30 August Los Angeles Times commentary - Iraq Isn't the Philippines by Jon Wiener.

Does History provide any models suggesting that the unhappy war in Iraq might have a happy ending? Journalists and military experts are pointing hopefully to the U.S. war in the Philippines at the turn of the 20th century as an example of how Americans can fight a tough guerrilla insurgency and eventually win.

Max Boot, an Op-Ed columnist for the Los Angeles Times, has written that the U.S. victory in the Philippines provides a "useful reminder" that Americans can prevail in Iraq. Similar arguments have been made by Robert Kaplan in the Atlantic Monthly and by the neoconservative American Enterprise Institute.

But the same suggestion is also made by writers who are not pro-war Republican pundits. The most prominent exponent of the Philippines model for Iraq is Thomas E. Ricks, the Pulitzer Prize-winning reporter for the Washington Post, whose new book, "Fiasco: The American Military Misadventure in Iraq," has been at or near the top of the bestseller lists this month. "Fiasco" shows that the war has been a disaster, but Ricks is nevertheless against pulling out American troops — because, he says, the Philippines example proves that a long occupation beginning in military disaster can end with the creation of a democratic and stable state...

The Philippine war was part of the Spanish-American War of 1898, in which the U.S. promised to bring democracy to the Filipinos by freeing them from the Spaniards. But, as Ricks says, things there "began badly" when a powerful Philippine resistance movement challenged U.S. troops — "like Iraq in 2003." In 1902, after three years of guerrilla fighting, the United States declared victory, although American forces remained in the country for decades, administering it first as a colony and then as a commonwealth. The Philippines was granted independence in 1946 — after almost five decades of U.S. military occupation (interrupted by World War II). Today it's a functioning democracy.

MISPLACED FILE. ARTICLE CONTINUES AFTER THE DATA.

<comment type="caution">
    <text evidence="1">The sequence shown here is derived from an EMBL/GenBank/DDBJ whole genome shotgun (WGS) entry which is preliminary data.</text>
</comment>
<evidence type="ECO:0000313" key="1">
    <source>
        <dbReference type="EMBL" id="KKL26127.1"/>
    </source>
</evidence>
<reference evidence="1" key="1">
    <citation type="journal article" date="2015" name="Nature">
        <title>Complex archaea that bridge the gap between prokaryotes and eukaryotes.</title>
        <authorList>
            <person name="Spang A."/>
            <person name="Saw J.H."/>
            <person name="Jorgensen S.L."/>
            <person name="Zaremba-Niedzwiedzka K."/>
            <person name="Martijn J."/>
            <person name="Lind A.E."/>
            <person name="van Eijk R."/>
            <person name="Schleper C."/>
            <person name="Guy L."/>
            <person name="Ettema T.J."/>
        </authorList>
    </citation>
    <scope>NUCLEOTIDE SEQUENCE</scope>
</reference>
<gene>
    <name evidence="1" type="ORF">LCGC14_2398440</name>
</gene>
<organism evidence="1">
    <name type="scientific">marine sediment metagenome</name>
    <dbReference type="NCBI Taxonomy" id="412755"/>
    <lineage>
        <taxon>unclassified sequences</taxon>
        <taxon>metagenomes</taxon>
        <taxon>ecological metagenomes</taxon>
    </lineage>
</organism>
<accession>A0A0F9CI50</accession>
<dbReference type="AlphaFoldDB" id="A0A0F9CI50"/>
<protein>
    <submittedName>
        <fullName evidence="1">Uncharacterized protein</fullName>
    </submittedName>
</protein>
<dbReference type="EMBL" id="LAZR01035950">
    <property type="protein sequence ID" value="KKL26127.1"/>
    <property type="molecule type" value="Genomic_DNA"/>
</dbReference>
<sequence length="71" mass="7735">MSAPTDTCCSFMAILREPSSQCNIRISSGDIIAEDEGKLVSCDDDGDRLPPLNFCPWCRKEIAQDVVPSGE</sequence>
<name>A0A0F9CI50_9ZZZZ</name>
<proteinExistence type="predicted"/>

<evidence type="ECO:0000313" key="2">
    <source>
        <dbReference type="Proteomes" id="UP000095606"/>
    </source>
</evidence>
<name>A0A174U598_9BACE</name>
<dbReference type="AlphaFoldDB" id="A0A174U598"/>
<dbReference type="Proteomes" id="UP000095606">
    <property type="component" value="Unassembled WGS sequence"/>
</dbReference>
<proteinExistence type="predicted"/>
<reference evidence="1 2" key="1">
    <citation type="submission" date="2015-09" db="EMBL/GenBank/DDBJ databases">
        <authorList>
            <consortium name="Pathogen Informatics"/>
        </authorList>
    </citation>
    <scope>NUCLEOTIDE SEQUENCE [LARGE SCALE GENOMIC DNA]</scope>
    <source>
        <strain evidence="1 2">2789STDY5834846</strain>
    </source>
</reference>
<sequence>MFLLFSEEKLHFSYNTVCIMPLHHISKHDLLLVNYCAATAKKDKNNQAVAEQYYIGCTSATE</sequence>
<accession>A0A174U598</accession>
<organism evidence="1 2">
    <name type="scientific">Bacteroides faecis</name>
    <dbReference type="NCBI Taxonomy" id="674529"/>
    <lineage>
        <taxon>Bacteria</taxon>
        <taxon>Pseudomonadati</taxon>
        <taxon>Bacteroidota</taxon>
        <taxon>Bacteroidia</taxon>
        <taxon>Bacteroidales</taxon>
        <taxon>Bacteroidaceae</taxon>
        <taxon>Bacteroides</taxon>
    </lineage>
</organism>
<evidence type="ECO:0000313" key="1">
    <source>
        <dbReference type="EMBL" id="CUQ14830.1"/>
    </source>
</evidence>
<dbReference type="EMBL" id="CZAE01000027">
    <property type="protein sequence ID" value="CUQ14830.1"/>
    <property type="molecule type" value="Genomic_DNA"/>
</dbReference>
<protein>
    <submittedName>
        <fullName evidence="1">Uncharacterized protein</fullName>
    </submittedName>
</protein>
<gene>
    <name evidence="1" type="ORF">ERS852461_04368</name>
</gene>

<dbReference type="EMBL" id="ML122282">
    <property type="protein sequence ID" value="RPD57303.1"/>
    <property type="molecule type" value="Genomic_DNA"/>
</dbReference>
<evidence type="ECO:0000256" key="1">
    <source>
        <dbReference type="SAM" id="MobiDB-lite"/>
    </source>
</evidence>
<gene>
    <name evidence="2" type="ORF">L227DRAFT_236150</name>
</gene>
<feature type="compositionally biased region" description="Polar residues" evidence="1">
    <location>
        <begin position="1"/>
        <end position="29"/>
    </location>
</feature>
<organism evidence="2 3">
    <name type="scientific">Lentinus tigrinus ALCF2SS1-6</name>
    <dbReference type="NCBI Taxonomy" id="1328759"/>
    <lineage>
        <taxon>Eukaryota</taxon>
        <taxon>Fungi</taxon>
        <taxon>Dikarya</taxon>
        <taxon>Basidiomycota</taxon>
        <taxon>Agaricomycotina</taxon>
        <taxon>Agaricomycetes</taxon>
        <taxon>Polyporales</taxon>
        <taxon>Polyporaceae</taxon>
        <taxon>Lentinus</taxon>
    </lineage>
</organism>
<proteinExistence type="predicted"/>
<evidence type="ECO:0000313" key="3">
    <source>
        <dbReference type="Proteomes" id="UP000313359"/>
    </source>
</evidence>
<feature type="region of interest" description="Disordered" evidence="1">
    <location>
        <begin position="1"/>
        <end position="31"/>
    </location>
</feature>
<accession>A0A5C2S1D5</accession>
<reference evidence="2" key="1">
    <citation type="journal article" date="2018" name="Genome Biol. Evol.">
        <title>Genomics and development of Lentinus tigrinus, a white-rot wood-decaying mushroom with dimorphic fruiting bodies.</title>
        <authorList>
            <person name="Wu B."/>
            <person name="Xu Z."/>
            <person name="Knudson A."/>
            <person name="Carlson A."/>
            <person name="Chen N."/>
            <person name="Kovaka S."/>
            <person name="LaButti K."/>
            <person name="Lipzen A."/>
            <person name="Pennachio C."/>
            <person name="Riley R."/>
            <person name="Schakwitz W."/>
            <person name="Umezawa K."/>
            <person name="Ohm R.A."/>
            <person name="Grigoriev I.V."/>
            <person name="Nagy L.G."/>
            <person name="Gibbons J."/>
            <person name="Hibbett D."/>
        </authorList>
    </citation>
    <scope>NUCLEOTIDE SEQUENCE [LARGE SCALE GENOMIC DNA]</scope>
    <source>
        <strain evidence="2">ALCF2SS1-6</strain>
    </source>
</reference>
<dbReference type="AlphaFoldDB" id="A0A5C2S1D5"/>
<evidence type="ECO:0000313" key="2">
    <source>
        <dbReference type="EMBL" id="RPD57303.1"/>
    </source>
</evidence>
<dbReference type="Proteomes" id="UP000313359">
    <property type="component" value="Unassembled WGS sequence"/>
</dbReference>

The problem with this version of history is that it doesn't look closely enough at what happened in the Philippines.

First, it neglects the massive differences between the Philippines in 1900 and Iraq in 2006. The guerrillas in the Philippines fought the Army with old Spanish muskets and bolo knives; today's insurgents in Iraq employ sophisticated improvised explosive devices, rocket-propelled grenades and heat-seeking shoulder-fired missiles that can shoot down helicopters. And combat in Iraq takes place in a fully urbanized society where "pacification" is much more difficult than in the mostly rural islands of the Philippines.

Also, the Filipinos who fought the U.S. Army at the turn of the 20th century had no outside allies or sources of support. Today's Iraqi insurgents are at the center of a burgeoning anti-Americanism that has spread throughout the Arab and Muslim worlds, with supporters in Iran, Syria, Saudi Arabia and elsewhere.

And of course today there's also the media. Images of resistance fighters in Iraq, and of the victims of American attacks, are broadcast hourly throughout Iraq, Arab and Muslim countries and the rest of the world. Compared with the Philippines guerrillas of 1900, the Iraqi insurgents are much stronger and more capable and have a much broader base of support that extends beyond national boundaries...